BAGHDAD — It started quietly a month or so ago with scattered protests. Those steadily expanded until last week more than 200,000 Iraqis marched in Baghdad, raging against the Iraqi government and a foreign occupier — not the United States this time, but Iran.
While the current leaders of the Iraqi government cower inside the Green Zone, where officials running the American occupation once sheltered, the protesters outside direct their anger against the Islamic Republic of Iran, which they now see as having too much influence.
“Free, free Iraq,” they shout, “Iran get out, get out.”
On the streets and in the squares of Iraq’s capital, in the shrine city of Karbala — where protesters on Sunday threw gasoline bombs at the Iranian Consulate — in back alleys and university hallways, a struggle is taking place over who will shape the country’s future. Iraq, along with Lebanon, another heavily Shiite country that has been roiled by protests, is part of a developing revolt against efforts by Shiite-dominated Iran to project its power throughout the Middle East
“The revolution is not anti-American, it is anti-Iran, it is anti-religion — anti-political religion, not religion as such,” said Saad Eskander, the former head of the Iraqi National Archives.
The protesters, he said, were fed up with corruption and the Shiite militias, some of which have evolved into mafias running extortion rackets. But more than that, he added, this is “a revolution with a social dimension. In Iraq, patriotism was always political, now it has a social justice component.”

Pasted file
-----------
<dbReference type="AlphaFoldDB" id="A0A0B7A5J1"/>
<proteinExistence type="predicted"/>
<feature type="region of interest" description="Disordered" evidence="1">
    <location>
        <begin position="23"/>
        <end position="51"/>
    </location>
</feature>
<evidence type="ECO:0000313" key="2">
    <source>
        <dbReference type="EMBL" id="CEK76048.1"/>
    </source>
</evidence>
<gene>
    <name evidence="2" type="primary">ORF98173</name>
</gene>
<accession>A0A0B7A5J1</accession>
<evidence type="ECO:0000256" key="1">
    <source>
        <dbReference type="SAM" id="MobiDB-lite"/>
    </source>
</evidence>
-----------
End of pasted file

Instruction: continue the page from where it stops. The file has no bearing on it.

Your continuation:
While Iran is the immediate target of the protesters’ wrath, the fight is larger than that. It is a struggle between younger Iraqis and an older, more cautious generation, between a political elite and a rising cohort that rejects their leadership.
It is a struggle, above all, between those who have profited handsomely since the American invasion toppled Saddam Hussein, and those who are struggling to get by and look on with fury as the political parties, some with ties to Iran, distribute payoffs to the well connected.
“It was exactly 99 years ago that the last great Iraqi revolution took place, it was totally Iraqi born,” said Laith Kubba, an adviser to the government.
While the 1920 revolution was ultimately defeated, the sentiment that drove it, the rejection of foreign influence, remains embedded in the Iraqi psyche. A century ago the target was the British; in the early 2000s, it was the Americans that ran afoul of Iraqi nationalism; now it is Iran.
The system put in place after the 2003 invasion, although crafted by Iraqis and enabled by the Americans, enshrined a system of dividing political power along religious and ethnic lines. Iran exploited that framework, using it to embed itself in Iraqi politics.
As the United States retreated from Iraq after 2009, the Iranian-linked parties extended their networks inside the government. In 2014 when the Islamic State invaded, it was Iran that rushed to Iraq’s rescue, helping form militias to fight the militants and by 2018 becoming so powerful that political parties linked to Iran became the kingmakers in the government.
It was an influential Iranian general, Maj. Gen. Qassim Suleimani, the head of the Revolutionary Guard Corps, who brokered the deal that created the current government.
Meanwhile, at the grass-roots level and among the country’s young people, there was a growing sense that Iran was profiting at the expense of Iraq. While often exaggerated, the complaints have become part of the political backdrop to the protests.